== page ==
The respect of Western European democratic ideals are hardly evident. Kuchma has introduced constitutional amendments to strengthen his position compared to that of the Parliament and the prime minister. Opposition leaders have been ousted and harrassed, for example opposition leader Yulia Tymoshenko was arrested in February 2001, and two months later the then pro-European prime minister Yushchenko's Parliament fell. Since then, the president's faction has taken power in the Parliament - but not in a transparent or (apparently) fair way. Observers of the elections that took place in March 2002 found thousands of polling stations understaffed, names of dead people still on the electoral register, and campaign propaganda in public buildings - but only for certain candidates. Opposition leaders were involved in inexplicable car accidents throughout the campaign. Since the elections Kuchma has "forced businessmen to join his United Ukraine faction to make it the largest as a way to have the head of the presidential administration elected speaker" (Taras Kuzio, 'Ukraine-EU: A Troubled Relationship, Russia and Eurasia Review, 1:3 2002).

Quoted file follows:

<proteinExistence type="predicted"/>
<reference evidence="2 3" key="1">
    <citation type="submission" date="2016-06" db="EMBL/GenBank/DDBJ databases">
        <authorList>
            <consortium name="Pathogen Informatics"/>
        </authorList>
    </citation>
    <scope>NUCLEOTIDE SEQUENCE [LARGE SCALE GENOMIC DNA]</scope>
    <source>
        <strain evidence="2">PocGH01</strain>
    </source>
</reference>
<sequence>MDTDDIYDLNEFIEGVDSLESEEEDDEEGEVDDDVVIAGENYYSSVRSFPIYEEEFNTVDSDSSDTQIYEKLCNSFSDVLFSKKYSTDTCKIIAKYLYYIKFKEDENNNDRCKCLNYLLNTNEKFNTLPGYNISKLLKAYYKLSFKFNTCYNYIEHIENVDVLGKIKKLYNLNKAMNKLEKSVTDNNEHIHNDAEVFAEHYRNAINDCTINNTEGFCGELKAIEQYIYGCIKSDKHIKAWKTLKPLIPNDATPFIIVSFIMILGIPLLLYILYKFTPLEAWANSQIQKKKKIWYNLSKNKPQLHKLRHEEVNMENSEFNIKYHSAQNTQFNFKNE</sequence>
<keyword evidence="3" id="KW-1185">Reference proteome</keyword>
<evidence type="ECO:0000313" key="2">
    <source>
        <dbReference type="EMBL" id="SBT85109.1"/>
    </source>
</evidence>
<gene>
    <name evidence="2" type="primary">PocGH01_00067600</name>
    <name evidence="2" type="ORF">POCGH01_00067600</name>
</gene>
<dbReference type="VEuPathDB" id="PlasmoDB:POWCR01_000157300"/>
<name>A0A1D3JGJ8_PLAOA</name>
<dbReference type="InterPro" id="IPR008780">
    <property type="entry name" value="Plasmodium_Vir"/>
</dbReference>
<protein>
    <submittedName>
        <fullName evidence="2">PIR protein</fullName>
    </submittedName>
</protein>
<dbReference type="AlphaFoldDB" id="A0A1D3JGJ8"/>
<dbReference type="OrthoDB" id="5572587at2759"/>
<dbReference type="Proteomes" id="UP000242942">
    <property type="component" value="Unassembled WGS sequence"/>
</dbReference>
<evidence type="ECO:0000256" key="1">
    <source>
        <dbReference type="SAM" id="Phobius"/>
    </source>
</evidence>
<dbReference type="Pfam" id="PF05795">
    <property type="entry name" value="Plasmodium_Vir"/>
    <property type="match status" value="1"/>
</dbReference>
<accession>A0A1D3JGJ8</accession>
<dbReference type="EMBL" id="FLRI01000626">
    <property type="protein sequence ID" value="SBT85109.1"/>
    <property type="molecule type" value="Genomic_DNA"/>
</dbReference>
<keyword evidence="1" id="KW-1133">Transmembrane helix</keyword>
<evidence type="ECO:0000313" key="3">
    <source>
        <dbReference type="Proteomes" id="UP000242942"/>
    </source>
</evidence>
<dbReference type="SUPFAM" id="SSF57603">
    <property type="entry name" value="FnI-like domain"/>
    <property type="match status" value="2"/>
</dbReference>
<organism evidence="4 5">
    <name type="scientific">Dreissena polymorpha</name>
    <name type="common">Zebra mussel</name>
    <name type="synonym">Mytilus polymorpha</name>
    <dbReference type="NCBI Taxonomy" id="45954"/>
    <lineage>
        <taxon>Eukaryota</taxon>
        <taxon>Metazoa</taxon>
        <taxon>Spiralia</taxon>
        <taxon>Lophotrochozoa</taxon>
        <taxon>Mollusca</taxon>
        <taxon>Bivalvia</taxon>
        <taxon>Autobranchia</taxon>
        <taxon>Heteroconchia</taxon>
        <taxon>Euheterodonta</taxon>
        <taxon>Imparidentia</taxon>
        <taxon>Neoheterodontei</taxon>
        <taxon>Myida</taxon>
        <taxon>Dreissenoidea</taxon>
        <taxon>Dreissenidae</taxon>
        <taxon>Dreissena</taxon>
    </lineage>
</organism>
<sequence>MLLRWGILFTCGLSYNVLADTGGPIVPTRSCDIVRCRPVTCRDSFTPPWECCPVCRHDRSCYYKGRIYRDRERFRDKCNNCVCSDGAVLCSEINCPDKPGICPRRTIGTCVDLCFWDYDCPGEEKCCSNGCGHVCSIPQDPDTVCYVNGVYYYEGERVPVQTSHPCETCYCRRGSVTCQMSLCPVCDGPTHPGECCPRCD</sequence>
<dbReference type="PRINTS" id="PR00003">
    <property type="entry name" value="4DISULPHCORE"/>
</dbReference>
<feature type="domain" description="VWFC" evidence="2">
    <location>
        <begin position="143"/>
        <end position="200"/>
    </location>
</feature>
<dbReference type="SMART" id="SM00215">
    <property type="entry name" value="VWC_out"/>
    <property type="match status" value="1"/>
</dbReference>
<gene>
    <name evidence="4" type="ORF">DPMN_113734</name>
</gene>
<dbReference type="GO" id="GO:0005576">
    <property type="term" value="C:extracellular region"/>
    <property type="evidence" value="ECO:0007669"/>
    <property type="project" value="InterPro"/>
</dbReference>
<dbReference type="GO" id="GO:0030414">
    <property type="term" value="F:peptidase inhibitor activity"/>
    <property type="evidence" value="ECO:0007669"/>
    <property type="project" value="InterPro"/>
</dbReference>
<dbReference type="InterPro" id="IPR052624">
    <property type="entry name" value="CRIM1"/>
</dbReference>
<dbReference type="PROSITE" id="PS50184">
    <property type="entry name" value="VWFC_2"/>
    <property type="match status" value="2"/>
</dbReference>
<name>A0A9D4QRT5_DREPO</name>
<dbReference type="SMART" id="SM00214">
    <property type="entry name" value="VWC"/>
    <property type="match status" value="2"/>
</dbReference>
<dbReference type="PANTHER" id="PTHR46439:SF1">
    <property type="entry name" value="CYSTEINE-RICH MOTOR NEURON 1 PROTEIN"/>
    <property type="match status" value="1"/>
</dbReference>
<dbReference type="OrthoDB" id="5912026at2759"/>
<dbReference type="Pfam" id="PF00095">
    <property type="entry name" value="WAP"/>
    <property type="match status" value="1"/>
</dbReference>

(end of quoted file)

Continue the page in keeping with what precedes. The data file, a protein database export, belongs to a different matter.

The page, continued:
Mixed messages from the EU
The basis for Ukraine's adopting European democratic institutions and values is the Partnership & Co-operation Agreement (PCA) signed with the EU in June 1994. The EU was as quick as it can be (i.e. not very) in signing these agreements with ex-Soviet States as a good will gesture following the fall of the Berlin Wall. The agreement provides for bilateral institutions, where meetings are held between ministers, civil servants, and parliamentarians of the two signatories. The apparent aim of the agreement is to stimulate trade between the two, and to provide "a framework for political relations based on democratic values". The agreement was followed up with an EU Common Strategy on Ukraine in December 1999 which, among other things, was supposed to support the development of a durable democracy and democratic institutions in Ukraine.